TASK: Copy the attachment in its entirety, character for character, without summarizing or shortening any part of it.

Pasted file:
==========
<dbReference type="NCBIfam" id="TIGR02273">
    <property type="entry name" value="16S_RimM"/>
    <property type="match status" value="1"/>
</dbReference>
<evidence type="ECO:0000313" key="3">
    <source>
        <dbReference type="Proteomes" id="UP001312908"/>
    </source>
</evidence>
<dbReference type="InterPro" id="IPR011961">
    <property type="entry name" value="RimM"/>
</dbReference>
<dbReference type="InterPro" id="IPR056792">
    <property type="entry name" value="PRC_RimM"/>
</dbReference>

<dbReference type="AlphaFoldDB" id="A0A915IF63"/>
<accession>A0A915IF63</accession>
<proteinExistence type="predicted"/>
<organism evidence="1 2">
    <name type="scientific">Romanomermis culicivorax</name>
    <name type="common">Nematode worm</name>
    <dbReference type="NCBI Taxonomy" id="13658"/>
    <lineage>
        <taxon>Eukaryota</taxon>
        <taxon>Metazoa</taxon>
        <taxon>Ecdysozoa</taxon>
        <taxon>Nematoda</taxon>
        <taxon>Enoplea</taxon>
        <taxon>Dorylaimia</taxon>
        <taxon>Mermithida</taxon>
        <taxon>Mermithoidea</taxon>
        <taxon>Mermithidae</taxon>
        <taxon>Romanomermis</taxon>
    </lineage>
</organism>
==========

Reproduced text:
<dbReference type="NCBIfam" id="TIGR02273">
    <property type="entry name" value="16S_RimM"/>
    <property type="match status" value="1"/>
</dbReference>
<evidence type="ECO:0000313" key="3">
    <source>
        <dbReference type="Proteomes" id="UP001312908"/>
    </source>
</evidence>
<dbReference type="InterPro" id="IPR011961">
    <property type="entry name" value="RimM"/>
</dbReference>
<dbReference type="InterPro" id="IPR056792">
    <property type="entry name" value="PRC_RimM"/>
</dbReference>

<dbReference type="AlphaFoldDB" id="A0A915IF63"/>
<accession>A0A915IF63</accession>
<proteinExistence type="predicted"/>
<organism evidence="1 2">
    <name type="scientific">Romanomermis culicivorax</name>
    <name type="common">Nematode worm</name>
    <dbReference type="NCBI Taxonomy" id="13658"/>
    <lineage>
        <taxon>Eukaryota</taxon>
        <taxon>Metazoa</taxon>
        <taxon>Ecdysozoa</taxon>
        <taxon>Nematoda</taxon>
        <taxon>Enoplea</taxon>
        <taxon>Dorylaimia</taxon>
        <taxon>Mermithida</taxon>
        <taxon>Mermithoidea</taxon>
        <taxon>Mermithidae</taxon>
        <taxon>Romanomermis</taxon>
    </lineage>
</organism>